6. Admittedly the plaintiff was under suspension from 7 April 1948 to 2 December 1949. A controversy has been raised in the Court below as to whether the managing director had competence to suspend the plaintiff. It is unnecessary to pronounce on the same as in our judgment the plaintiff is entitled to receive his remuneration during the period of his suspension irrespective of the competence of the managing director to suspend him. We have earlier mentioned that the plaintiff's service conditions had neither been regulated by any contract nor by the rules of the company. That being so, the relationship between the company and the plaintiff is the ordinary relationship existing between a master and a servant. A suspended servant is still the servant of the master and so long as he is the servant he is entitled to the remuneration fixed. It is now well settled that :
'The power of the employer to suspend an employee under the ordinary law of master and servant in the sense of a right to forbid a servant to work, is not an implied term in an ordinary contract between master and servant, and such a power can only be the creature either of a statute governing the contract, or of an express term in the contract itself. Ordinarily, therefore, the absence of such power either as an express terms in the contract or in the rules framed under some statute would mean that the master would have no power to suspend a workman and even if he does so he will have to pay wages during the so-called period of suspension. Where however there is power to suspend either in the contract of employment or in the statute or the rules framed thereunder, the suspension has the effect of temporarily suspending the relation of master and servant with the consequence that the servant is not bound to render service and the master is not bound to pay.'
7. See Management, Hotel Imperial, New Delhi v. Hotel Workers' Union [1959 - II L.L.J. 544]. Hence the decision of the Court below that the plaintiff is entitled to his remuneration during the period of his suspension cannot be properly assailed.
8. This takes us to the question as to what was the monthly remuneration that the plaintiff was getting at the time of his suspension.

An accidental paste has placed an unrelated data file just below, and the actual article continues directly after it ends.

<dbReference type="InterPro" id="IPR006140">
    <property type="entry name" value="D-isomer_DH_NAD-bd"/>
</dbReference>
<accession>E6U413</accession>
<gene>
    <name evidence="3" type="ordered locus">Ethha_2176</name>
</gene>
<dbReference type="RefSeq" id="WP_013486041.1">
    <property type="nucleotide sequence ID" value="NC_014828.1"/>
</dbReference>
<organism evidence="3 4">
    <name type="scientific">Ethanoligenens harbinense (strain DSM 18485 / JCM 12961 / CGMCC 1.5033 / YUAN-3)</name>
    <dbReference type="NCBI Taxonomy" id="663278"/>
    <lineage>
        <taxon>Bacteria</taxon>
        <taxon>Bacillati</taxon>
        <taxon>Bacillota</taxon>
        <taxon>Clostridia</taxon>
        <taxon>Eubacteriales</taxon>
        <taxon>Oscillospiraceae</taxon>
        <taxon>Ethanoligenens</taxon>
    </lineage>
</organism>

9. In the Court below there were unnecessary and irrelevant controversies on this point. It is conceded before us that at the time of the suspension of the plaintiff, he was in fact drawing a monthly salary of Rs. 180 and Rs. 22 as dearness allowance. There is satisfactory evidence to show that sometime during the end of 1945, the plaintiff's basic salary was fixed at Rs. 300 and the same was given retrospective effect as from 1 September, 1945. This is clear from Ex. 96, a copy of the resolution passed by the working committee of the company on 8 October, 1947. This point was not challenged before us. The plaintiff admits that in September 1947 the principal officers of the company including himself agreed to have a cut of 40 per cent in their salaries, as the company was working at a loss. But his case is that cut was restored in the year 1948, i.e., sometime after he was placed under suspension. No resolution of the board of directors has been brought to our notice under which the cut in the salary of the plaintiff was restored. It is true that the cut in the salary of the staff which was imposed by the management had been restored in October 1948 with retrospective effect. Similarly the cut in the salary of the secretary and the managing director was restored. But at no stage the company purported to restore the cut in the salary of the plaintiff. That was possibly because he was under suspension, at the time when the board considered the question of restoration of the cut in the salaries of its officers. Unless the plaintiff is able to satisfy us that either directly or by necessary implication the company has restored the cut in his salary, he is only entitled to claim remuneration at the rate at which he was drawing at the time of his suspension, i.e., Rs. 180 as basic pay and Rs. 22 as dearness allowance per month. No such evidence is forthcoming. In my judgment the Court below was right in decreeing the plaintiff's claim at that rate.